Foot-and-mouth disease: why control is key to economic growth
Excellent article on Foot-and-mouth disease in The Guardian:
“The modern day silk roads of central and west Asia carry a much wider diversity of goods than in the days of Marco Polo. But one thing remains the same: the importance of the trade in live animals that flows from the less developed regions – and the epidemic waves of animal disease that follows. Especially, the foot-and-mouth disease, which occurs every year and usually spreads from east to west.
In 2010, FMD reached as far as Bulgaria; other recent outbreaks made it to Israel, Libya and Egypt. Although certain countries appear most important as the primary source, at least 14 countries in west Eurasia are affected regularly. Within these virus ecosystems, half-applied control measures may spur drug-resistance and vaccine failures.
FMD may be remembered in the UK for the economic devastation it brought upon farmers and the economy in 1967, 2001 and 2007. The contrast with developing countries, almost none of which are free of the disease, is great – there, such losses are facts of life to livestock keepers, and compensation virtually unknown. The impact and extent of the problem is evident from recent surveys in west Eurasia that show that up to 90% of villages had animals with recent infection, and 20% of livestock keepers reported it in the past year.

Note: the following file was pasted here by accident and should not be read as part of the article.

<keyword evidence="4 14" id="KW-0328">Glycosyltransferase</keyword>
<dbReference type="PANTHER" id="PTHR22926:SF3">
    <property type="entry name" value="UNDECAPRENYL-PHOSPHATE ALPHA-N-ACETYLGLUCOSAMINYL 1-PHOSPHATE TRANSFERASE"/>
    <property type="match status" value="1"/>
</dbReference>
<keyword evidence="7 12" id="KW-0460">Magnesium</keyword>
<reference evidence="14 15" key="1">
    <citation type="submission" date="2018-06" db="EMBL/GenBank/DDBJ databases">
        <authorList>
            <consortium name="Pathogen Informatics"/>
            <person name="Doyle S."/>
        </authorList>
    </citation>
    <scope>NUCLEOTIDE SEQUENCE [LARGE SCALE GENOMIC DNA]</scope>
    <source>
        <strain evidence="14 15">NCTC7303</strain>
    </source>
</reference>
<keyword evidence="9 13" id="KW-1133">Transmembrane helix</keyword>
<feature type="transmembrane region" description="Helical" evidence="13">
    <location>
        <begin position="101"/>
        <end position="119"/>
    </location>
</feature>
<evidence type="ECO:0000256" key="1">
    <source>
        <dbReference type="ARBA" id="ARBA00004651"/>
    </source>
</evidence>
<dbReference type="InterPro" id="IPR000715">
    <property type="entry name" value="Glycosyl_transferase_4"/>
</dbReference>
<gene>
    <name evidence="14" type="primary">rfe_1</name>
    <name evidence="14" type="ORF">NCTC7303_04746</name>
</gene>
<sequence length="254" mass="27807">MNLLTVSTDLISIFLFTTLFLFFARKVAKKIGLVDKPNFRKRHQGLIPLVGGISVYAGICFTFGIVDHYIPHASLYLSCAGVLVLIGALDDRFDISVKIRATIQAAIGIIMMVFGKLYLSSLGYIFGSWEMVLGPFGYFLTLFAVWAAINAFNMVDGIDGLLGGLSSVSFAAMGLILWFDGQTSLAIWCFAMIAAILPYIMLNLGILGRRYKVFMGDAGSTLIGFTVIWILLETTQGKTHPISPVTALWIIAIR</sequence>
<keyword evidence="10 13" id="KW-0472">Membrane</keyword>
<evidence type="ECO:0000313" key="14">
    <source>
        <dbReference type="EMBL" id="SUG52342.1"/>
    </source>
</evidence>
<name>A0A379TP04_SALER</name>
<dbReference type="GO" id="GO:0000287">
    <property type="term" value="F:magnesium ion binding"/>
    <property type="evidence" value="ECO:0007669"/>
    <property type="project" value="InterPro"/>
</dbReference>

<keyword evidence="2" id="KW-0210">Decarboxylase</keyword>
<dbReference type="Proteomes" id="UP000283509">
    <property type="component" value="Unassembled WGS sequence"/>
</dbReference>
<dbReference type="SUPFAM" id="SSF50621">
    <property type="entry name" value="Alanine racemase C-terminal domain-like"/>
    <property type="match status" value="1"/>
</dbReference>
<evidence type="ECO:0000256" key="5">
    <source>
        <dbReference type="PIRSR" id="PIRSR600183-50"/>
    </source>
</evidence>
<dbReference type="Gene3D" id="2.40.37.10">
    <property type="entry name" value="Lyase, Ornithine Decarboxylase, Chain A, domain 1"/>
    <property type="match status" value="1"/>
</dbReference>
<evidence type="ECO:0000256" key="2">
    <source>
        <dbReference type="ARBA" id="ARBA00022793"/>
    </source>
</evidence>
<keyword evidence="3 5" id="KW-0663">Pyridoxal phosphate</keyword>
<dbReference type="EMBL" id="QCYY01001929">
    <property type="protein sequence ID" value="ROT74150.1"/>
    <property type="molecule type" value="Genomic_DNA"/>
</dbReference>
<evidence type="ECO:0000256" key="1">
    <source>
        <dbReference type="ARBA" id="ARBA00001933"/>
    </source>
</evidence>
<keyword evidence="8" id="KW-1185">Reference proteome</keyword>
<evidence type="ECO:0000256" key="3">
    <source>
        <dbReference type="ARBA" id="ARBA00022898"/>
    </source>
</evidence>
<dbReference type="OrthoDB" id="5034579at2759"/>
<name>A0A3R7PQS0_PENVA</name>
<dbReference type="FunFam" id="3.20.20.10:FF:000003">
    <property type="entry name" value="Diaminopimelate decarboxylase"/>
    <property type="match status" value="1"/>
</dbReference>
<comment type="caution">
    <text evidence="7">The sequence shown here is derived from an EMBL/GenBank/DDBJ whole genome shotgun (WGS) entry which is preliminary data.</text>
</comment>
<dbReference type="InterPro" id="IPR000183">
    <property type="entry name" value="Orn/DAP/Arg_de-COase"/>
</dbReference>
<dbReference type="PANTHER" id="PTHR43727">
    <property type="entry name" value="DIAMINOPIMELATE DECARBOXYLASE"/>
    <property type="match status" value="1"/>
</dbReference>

Even with under-reporting rates in the more advanced regions 10-30 times below reality, in 2012 over 3,700 outbreaks were reported in Pakistan, Iran, Afghanistan and Turkey alone. The economic loss in the 400m livestock in west Eurasia still needs to be estimated. In south Asia, with 500m at risk, these were estimated at $4.45bn a year (pdf), or $9 per animal (two shots of a top vaccine costs about one-third this amount).”